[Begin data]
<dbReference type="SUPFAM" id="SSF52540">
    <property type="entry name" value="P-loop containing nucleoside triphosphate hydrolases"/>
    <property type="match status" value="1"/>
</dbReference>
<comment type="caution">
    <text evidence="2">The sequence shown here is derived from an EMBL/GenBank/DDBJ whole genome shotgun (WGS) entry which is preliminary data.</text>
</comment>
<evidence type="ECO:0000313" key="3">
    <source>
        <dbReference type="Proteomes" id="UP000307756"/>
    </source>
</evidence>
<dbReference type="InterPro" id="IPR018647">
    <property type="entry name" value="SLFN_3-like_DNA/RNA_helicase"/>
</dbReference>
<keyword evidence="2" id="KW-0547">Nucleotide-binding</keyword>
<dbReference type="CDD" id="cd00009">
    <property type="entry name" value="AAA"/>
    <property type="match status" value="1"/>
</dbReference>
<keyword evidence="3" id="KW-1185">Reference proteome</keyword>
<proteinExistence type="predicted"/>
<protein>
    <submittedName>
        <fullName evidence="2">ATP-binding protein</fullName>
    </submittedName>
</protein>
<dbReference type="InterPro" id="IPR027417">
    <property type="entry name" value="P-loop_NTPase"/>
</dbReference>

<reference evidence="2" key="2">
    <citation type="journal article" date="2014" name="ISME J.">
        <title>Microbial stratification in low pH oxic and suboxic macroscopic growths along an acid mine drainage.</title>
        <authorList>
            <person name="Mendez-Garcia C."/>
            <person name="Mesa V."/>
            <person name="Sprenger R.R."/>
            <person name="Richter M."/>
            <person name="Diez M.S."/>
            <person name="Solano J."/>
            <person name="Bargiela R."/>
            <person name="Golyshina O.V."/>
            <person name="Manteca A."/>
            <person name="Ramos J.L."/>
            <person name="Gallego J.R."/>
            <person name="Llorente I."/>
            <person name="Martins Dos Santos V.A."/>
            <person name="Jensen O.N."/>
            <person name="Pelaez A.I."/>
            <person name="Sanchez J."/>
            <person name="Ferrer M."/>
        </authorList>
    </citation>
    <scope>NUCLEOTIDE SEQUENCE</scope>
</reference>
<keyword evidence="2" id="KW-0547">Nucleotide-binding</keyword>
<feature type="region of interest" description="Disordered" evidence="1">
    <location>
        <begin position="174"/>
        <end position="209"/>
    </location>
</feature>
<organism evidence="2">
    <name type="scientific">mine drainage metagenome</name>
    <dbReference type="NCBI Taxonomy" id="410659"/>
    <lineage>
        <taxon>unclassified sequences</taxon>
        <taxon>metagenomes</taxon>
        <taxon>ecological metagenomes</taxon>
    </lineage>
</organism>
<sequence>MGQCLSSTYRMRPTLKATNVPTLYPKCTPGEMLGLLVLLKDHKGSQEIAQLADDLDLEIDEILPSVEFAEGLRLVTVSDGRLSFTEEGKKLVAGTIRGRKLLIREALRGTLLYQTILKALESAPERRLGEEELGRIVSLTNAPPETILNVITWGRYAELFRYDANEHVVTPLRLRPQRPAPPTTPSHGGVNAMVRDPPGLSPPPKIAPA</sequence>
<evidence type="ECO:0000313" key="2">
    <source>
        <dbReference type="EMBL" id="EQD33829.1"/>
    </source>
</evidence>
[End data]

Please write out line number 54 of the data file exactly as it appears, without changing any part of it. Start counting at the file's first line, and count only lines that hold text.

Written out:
    <scope>NUCLEOTIDE SEQUENCE</scope>